I recently gave a presentation at the NSCA Coaches Conference in San Antonio regarding my journey thus far in coaching. As many of you know, I have been fortunate enough to work in every sector of coaching, all before the age of 30. From working with our nation’s best at the Olympic Training Center and in the NFL, walk-ons at the Division I level and now middle school all-stars and all-county high schoolers, my journey continues to be an incredible story that I am proud to tell my kids someday. Each opportunity has taught me valuable lessons in not only coaching, but with life in general. From loyalty and sacrifice to time management and relationship building, coaching such a wide spectrum of athletes and people has allowed me to view the world from every angle possible.
And as I have emotionally matured throughout the years, I have been able to reflect back on each experience whole-heartedly and bring my experiences to the national stage. The path that has been shaped for me by my mentors allows me to share my experiences with younger coaches in hopes that they don’t make the same mistakes I did. It reminds those that are serious about coaching to strap up, buckle up and enjoy the ride.
Because one day, the ride will be over.
Starting my 30’s, I’m reaching a point in my life where death seems to be a regular occurrence. From grandparents and great aunts/uncles, I don’t think a year has gone by over the last five years where someone very close to me has not passed on. It’s an unfortunate part of life, but a part of life nonetheless. But what makes it even harder is when those we deeply care for finish their ride sooner than we hoped.
During this past fall, I attended the funeral for the father of one of my assistants. He was a young, passionate and influential man who lost his battle against cancer way too early. As we got together to show our support and head to the funeral home, it become very apparent that this was not going to be your typical “last call” remembrance. The parking lots were stacked, the lines out the door and we were barely able to find a seat before the room began to overflow with friends, family and people that were touched by this man’s life.
It was during this man’s eulogy that things really began to take hold of me. As the rabbi went through the history of this man’s life, he was careful to explain the impact that each life experience brought into the world. His words echoed throughout the room as he painted a beautiful picture of selflessness, commitment and service to the world and those he cared most about. From volunteer coaching to skyscraper building, this amazing man made the most out of his life and his legacy would never be forgotten.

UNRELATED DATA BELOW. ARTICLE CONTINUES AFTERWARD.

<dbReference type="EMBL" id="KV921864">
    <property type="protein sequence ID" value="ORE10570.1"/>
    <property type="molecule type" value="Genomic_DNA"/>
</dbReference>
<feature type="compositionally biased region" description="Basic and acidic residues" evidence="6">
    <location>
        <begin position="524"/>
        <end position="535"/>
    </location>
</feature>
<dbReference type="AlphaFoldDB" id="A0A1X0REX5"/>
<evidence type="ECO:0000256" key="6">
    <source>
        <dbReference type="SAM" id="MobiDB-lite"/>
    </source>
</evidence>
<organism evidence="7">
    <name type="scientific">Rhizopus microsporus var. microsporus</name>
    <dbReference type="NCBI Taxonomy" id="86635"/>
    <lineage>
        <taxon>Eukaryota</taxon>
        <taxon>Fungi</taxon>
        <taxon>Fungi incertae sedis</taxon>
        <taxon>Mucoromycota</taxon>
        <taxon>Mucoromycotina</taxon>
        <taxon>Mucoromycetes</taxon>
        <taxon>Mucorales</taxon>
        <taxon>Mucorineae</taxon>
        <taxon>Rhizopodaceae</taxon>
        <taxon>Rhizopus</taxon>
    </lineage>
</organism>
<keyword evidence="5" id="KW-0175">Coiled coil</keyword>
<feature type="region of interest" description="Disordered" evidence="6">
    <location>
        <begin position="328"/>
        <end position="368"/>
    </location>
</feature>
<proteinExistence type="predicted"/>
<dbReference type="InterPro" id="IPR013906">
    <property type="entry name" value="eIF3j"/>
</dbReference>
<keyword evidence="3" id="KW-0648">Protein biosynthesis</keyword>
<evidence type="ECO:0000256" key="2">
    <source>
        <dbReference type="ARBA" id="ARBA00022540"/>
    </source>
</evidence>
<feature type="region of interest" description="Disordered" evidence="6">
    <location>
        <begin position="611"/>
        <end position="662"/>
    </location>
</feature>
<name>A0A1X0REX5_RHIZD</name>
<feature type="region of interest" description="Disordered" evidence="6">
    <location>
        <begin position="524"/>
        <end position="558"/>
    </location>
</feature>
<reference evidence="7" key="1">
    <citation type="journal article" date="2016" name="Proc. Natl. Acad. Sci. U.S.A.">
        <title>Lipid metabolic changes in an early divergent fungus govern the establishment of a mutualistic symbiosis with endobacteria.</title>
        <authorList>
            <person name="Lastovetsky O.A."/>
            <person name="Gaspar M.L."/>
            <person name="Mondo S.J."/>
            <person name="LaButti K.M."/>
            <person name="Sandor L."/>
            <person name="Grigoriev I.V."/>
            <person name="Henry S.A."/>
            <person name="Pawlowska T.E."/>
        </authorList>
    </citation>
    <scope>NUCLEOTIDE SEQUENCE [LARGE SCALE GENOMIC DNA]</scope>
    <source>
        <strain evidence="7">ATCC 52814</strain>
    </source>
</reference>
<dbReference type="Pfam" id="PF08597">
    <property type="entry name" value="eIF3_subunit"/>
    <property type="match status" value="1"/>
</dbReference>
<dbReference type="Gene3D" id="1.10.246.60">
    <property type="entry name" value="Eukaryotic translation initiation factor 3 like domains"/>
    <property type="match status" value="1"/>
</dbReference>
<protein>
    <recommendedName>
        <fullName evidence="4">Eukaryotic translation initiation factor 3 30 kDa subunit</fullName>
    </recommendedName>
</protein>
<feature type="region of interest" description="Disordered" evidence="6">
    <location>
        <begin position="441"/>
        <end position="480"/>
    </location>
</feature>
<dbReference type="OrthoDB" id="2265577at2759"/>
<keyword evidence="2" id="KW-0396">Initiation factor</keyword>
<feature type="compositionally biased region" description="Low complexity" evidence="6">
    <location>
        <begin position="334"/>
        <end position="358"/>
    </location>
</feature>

As the rabbi began to finish up, I heard something I will never forget. He explained that there are people who have passed that were good people, lived a good life and left behind a beautiful family to prosper on in this world.
And then there are people who made the most of their life, who didn’t settle for the status quo. They didn’t just work a 9-5 or pay their taxes and carry on. They didn’t sit in discomfort and allow things to “be what they’ve always been.” Rather, they spoke up and went against the grain; ensuring people remembered whom they were.
See when our time comes, we’re all going to have a eulogy. A brave family member or friend will gather old photos, string together a couple “remember when’s” and put our life in a few pages of Times New Roman, double spaced, size 12.
If we choose to be buried, there will be a headstone that lists our name, the years of our life and maybe a small epitaph summarizing our life.
But between birth and death, there’s the dash.
Inside the dash is our life. It’s the culmination of our successes and failures. It’s the story of not only the life and experiences we lived but also what we leave behind.
So from one coach to another, how are you filling your dash?
Are you simply passing the day, waiting for the season to be over so you can move on to the next, best job? (Hint: there isn’t one.)
Maybe you’re comfortable with being a “yes man” and just happy to be a part of the ride.
Or perhaps you’re just looking to do what needs to be done rather than what CAN be done?
Those right there…are mistakes.
Life is too short not to be remembered, too messy to keep clean and too valuable to leave locked up behind closed doors.
But, it’s certainly long enough to make a difference.
So, if you’re like me and have a million things you GET to do, embrace them. Be thankful for them. And make the most out of ALL of them.
Acknowledge that you have the opportunity to create meaningful, lasting and unforgettable change, now and for many years to come.
Because one day, you will have four digits etched after that dash.
And the fullness of that dash will be reflected by how you chose to live your life.
So whether it’s yes, no, or maybe so…remember you have a life to lead, serve and give before it’s time to go.
FILL THE DASH!
(In honor of the Hitman family)